• The Jacksonville Jaguars are an expansion franchise that began play in 1995. The Jags made it to the AFC Championship in 1996 and 1999, lost both games, and have largely struggled to get out of the bottom of the league standings ever since, which, coupled with their tiny regional marketnote  and complete lack of any Hall of Fame players, has made them arguably the least notable team in the NFL. That's not to say the Jags aren't interesting, far from it. Midway into the 2011 season, the Jaguars made a huge news when founder Wayne Weaver fired long-time head coach Jack Del Rio and sold the franchise to Shahid Khan. A billionaire from Pakistan called "The Face of The American Dream" by Forbes, Khan's mustache is as well known as his business skills—fans can be seen wearing "Khanstaches" at home games in support of their owner. After a lengthy rebuild, he team made it back to the AFC Championship game in 2017 with a dominant "Sacksonville" defense, only to immediately slide back to sub-mediocrity. Because of Jacksonville's inherent disadvantages for financial successnote , the Jags were often considered for a move to Los Angeles, not helped by a multi-year commitment to play one home game in London, leading to the team sometimes derogatorily being referred to as the "London Jaguars". Those rumors were largely killed by a series of stadium upgrades and the Rams and Chargers returning to LA. The Jags were to play two of their eight 2020 home games in London, in no small part because they get twice as much money from a London game as they do from a game in Jacksonville, but the COVID-19 Pandemic caused these games to be moved back to North Florida. They are technically geographical rivals of Miami and Tampa Bay, though none of the teams in Florida take their rivalries seriously.
      • The Jags' colors are black, teal, and gold. The teal apparently comes from the noticeably blue tongue sported by their mascot, Jaxson de Ville, who hypes up the crowd at the start of each game by bungee jumping and ziplining from the top of the stadium's massive video board, one of the largest in the world. Their home at TIAA Bank Field, built upon the footprint of the former Gator Bowl Stadium, also has an end zone club area that features a pair of swimming pools.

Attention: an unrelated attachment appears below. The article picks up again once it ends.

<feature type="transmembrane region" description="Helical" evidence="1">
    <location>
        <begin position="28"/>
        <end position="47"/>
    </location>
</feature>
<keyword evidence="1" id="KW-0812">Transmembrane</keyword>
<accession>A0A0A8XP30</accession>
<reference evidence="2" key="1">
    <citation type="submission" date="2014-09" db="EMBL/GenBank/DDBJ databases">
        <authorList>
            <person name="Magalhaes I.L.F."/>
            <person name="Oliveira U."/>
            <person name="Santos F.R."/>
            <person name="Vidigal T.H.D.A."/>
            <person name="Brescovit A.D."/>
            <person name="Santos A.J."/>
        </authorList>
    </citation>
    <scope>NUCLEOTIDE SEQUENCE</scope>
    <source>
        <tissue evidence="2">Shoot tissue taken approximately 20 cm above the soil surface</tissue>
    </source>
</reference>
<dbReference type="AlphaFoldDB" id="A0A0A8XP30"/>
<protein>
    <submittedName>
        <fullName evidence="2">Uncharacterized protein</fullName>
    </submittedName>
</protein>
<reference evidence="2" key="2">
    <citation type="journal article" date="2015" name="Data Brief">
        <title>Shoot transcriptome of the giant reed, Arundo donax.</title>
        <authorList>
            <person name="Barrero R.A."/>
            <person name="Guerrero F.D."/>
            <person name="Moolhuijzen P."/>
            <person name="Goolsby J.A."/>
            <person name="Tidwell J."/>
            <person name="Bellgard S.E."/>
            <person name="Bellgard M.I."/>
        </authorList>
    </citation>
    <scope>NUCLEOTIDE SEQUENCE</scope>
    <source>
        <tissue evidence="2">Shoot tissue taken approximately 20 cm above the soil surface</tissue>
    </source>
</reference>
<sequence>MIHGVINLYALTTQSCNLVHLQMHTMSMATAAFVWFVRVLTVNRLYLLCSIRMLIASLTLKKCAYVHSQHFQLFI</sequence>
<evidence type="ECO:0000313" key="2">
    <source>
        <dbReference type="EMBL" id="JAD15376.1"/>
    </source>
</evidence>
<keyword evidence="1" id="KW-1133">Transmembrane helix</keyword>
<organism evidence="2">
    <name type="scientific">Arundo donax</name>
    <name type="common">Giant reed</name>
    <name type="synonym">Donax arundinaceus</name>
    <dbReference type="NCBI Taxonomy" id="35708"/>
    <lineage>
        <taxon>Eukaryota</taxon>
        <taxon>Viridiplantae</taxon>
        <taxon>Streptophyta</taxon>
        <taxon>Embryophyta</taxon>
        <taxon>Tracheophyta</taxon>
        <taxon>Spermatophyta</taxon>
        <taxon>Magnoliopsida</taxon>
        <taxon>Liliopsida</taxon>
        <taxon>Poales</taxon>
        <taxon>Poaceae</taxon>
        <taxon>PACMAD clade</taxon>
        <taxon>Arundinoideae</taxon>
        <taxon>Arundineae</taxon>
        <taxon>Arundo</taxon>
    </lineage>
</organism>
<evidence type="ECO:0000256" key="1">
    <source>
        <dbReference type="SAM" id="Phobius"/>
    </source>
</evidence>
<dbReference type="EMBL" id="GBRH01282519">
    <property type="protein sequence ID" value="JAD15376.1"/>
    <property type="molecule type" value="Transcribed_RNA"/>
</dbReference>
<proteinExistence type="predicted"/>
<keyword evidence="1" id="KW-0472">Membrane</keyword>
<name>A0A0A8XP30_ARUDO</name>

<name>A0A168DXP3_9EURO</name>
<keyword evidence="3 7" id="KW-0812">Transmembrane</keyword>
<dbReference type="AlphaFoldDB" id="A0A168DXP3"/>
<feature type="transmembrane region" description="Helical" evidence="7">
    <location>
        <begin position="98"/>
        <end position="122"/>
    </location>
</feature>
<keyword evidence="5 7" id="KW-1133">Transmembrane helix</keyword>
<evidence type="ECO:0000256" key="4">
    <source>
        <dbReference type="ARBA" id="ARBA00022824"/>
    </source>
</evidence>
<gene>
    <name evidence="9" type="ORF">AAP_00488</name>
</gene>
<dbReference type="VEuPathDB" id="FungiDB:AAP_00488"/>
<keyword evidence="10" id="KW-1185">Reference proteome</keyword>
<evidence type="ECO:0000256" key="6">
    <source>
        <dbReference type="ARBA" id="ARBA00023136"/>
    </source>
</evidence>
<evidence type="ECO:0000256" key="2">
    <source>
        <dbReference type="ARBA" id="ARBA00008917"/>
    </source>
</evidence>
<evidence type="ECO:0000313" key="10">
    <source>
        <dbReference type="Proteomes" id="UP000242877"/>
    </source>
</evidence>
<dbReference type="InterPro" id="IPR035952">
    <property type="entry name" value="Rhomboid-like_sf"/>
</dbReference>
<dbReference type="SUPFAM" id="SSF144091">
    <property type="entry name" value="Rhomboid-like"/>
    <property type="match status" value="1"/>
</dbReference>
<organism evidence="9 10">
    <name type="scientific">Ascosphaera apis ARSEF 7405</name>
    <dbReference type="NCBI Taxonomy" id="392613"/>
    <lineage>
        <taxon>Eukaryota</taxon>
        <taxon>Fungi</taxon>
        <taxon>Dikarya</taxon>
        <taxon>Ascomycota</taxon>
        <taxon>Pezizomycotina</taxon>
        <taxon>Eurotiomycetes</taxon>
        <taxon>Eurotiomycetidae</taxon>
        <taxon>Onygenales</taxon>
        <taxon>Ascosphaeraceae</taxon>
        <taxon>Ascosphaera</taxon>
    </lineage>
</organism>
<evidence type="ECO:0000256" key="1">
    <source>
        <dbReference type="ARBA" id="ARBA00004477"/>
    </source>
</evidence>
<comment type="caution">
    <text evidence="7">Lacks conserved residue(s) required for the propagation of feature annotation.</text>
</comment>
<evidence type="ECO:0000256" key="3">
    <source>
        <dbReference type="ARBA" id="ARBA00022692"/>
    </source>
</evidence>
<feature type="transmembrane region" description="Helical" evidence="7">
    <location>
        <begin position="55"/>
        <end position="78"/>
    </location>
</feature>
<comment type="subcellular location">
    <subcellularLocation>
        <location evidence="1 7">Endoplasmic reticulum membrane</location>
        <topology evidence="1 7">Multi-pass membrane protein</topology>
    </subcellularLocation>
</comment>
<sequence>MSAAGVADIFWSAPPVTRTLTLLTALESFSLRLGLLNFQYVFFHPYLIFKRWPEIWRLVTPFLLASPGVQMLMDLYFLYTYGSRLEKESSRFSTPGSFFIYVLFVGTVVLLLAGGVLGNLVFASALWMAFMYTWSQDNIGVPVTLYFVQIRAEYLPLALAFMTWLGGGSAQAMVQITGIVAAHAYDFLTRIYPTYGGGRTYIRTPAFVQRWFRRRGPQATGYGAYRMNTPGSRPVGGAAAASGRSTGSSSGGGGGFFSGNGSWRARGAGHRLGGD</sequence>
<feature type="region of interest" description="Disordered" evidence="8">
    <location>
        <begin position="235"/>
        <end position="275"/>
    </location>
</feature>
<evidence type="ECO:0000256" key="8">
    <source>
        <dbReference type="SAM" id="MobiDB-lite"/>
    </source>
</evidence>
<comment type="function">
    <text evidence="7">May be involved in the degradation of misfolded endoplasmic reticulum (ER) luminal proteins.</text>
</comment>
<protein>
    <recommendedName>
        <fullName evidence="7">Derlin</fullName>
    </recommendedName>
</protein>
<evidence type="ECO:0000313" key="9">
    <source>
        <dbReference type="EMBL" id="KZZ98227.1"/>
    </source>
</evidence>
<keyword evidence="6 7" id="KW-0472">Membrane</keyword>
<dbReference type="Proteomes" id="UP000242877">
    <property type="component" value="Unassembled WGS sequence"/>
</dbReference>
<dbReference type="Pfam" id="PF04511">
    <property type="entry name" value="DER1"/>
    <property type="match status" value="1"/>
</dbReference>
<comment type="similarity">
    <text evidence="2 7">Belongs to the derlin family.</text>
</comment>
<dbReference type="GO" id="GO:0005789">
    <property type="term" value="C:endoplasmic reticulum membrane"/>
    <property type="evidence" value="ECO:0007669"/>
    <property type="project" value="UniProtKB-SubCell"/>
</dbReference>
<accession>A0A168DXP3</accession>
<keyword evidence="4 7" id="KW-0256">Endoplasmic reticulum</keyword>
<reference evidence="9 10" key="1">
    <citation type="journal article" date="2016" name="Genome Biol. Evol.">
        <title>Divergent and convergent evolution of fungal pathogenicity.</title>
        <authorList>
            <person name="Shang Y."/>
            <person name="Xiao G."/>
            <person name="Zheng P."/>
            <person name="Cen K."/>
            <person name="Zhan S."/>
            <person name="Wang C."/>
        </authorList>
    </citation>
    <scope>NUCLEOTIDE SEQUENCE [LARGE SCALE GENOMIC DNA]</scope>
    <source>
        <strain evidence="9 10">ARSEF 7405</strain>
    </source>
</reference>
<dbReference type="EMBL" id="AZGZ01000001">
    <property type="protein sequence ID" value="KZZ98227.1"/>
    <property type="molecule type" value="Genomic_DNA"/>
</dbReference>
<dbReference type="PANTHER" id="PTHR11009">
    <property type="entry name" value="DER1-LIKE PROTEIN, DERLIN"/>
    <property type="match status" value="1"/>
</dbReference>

• The Tennessee Titans were formerly known as the Houston Oilers, one of the original AFL teams and holder of that league's first two championship titles. Created by Texas oilman Bud Adams, the Oilers were generally pretty good year in and out. In the '70s, the team was known for their powerful running game led by star Earl Campbell. By the '90s, they were well-known for using the "Run and Shoot" offense in which two extra wide receivers replace the tight end and fullback. Led by QB Warren Moon, they put together good records in this era but never made it through the playoffs, once blowing a 32-point lead in the 4th quarter to Buffalo (the largest surrendered margin in NFL history). Adams moved the team to Tennessee in 1997 after a dispute over funding for a new stadium, naming the team after the state rather than a specific city so they could play in Memphis while their stadium in Nashville was finishednote . The team soon dropped the "Run and Shoot" (and the "Oilers" name after two years of folks pointed out that Tennessee is not particularly famous for oil production) and got their revenge on Buffalo in the 1999 Wild Card game by pulling off an absolutely ridiculous last-play kickoff return to win the game, dubbed the "Music City Miracle". This helped bring them to the team's sole Super Bowl appearance, which they lost when the game's final play ended just inches short of the goal line. The team struggled in subsequent years, drafting players with high prospects (QB Vince Young, RB Chris Johnson) that ended up disappointing in high-profile ways, but have recently returned to regular playoff contention. The Titans were coached for 16 seasons by Jeff Fisher and Jeff Fisher's mustache, one of the great underrated coaching duos in the league (at the start of his tenure, they were still the Oilers), and are currently coached by Mike Vrabel. Following Bud Adams' death in 2015, the team has been owned by his daughter, Amy Strunk.